Marijuana Rhetoric: An Analysis Of The Rhetoric Of The White House Ondcp Website.

1919 words - 8 pages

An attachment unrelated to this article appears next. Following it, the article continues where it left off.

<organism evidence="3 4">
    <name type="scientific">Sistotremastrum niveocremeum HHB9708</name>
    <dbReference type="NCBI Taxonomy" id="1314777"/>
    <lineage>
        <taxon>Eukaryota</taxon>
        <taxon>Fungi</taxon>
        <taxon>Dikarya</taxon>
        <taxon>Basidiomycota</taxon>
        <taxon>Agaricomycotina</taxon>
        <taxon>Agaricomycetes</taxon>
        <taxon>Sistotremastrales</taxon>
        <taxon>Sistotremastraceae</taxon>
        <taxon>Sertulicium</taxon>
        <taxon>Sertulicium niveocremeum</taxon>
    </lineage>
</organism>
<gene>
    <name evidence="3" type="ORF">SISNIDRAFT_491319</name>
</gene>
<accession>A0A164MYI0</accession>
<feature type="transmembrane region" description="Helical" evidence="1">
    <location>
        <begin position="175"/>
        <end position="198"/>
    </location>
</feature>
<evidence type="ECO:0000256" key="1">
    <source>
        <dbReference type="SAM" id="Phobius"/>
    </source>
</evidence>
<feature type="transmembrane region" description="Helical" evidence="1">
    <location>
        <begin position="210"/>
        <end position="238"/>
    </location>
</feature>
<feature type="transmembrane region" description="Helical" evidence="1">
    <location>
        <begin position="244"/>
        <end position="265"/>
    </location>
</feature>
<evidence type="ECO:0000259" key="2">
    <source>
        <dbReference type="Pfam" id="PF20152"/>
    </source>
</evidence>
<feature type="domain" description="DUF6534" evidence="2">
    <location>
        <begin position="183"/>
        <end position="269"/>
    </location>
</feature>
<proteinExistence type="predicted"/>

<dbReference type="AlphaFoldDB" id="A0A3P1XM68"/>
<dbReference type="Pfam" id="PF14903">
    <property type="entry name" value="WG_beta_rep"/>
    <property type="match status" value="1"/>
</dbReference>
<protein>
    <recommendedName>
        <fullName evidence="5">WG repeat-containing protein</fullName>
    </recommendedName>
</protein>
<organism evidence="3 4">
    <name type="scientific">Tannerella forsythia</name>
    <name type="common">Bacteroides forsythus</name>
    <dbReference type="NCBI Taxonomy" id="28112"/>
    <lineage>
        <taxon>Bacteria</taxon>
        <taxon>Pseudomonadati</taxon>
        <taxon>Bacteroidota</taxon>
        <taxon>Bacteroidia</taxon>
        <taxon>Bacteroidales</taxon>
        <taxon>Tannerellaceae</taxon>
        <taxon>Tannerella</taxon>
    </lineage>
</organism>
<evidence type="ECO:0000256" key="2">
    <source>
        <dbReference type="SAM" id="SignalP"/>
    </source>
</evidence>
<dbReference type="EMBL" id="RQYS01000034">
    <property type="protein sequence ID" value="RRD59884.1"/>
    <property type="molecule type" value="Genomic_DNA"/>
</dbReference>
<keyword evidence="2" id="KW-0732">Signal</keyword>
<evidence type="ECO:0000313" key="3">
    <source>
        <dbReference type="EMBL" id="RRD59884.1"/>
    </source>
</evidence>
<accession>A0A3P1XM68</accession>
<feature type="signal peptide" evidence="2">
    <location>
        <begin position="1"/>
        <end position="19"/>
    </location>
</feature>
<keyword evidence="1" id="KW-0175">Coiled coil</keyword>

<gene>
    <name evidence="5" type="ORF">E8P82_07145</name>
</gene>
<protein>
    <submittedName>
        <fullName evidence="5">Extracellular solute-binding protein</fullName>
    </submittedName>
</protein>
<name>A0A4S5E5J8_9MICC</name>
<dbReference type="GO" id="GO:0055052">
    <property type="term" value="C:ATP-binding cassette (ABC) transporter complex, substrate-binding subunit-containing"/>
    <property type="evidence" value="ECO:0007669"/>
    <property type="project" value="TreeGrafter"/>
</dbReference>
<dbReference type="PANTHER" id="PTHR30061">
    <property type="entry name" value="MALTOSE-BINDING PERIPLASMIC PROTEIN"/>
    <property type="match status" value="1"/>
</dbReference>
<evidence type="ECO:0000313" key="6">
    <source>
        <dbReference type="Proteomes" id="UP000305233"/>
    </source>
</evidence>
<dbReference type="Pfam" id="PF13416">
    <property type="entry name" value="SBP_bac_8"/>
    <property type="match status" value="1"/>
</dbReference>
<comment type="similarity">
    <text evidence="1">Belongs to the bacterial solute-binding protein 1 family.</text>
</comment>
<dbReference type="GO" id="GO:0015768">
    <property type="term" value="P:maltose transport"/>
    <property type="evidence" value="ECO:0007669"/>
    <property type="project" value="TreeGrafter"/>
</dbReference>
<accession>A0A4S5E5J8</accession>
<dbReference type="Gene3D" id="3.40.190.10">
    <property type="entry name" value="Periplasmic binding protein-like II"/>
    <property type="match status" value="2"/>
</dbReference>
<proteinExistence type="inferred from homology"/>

The intensity of the drug debate is reflected in President George Bush's recent promise to lead a more aggressive campaign against substance abuse, ordering that resources be allocated to fighting so-called 'soft' drugs instead of concentrating on harder forms, such as marijuana and cocaine. At the center of the debate over marijuana is the issue of its legality, the main differences concerning its hazards, both to the health of an individual user and to society. A key contributor to the Bush administration's efforts to keep marijuana illegal is the White House's Office of National Drug Control Policy (ONDCP). The ONDCP website's emphasis on marijuana's harmful social and healthful effects confirms that the very nature of the drug debate relies on the establishment of a cause and effect relationship, an argument that should be solved with empirical data. The stated goals of the ONDCP are to reduce illicit drug use, manufacturing, and trafficking, drug-related crime and violence, and drug-related health consequences. An analysis of the rhetorical appeals used in the ONDCP website link on marijuana reveals that the White House policy on marijuana is not based on legitimate rhetorical appeals, and that the primary rhetorical aim of the ONDCP is not to persuade an audience of the illegality of marijuana, but rather to spin a political justification for the White House's war on drugs.The ability of the ONDCP website to succeed in persuading its audience must be measured by the audience to which it is directing those appeals. Individuals most likely to log on to the ONDCP website are looking for uncomplicated, factual information. They do not want to sift through pages of scientific or technical data, most of which is not easily understood by a layman, and are depending on someone else to make sense of that data. A visitor to the ONDCP website is already convinced that marijuana is harmful, and is primarily looking to enhance their understanding of those harmful effects. Logging onto the site of the primary advocate for marijuana illegalization, is like hearing only one side of the issue. A person relying on the conclusions of a secondary information source that is also a key figure in the debate must have a high degree of faith in that source. The ONDCP does not identify who that target audience is, but it can be determined by its strategic application and deliberate manipulation of the types of rhetorical appeals, pathos, logos, and ethos.ONDCP's appeals to pathos are a key to understanding the marijuana debate. The conversation surrounding the marijuana debate has much to do with the choice and the contextual presentation and the disparate meanings which people attach to those words. The the reader into a subconscious acceptance of its flawed arguments. The very use of the words illicit, abuse, dependency, and problem places marijuana in a negative light, and any argument on behalf of legalization would first have to counter these negative...

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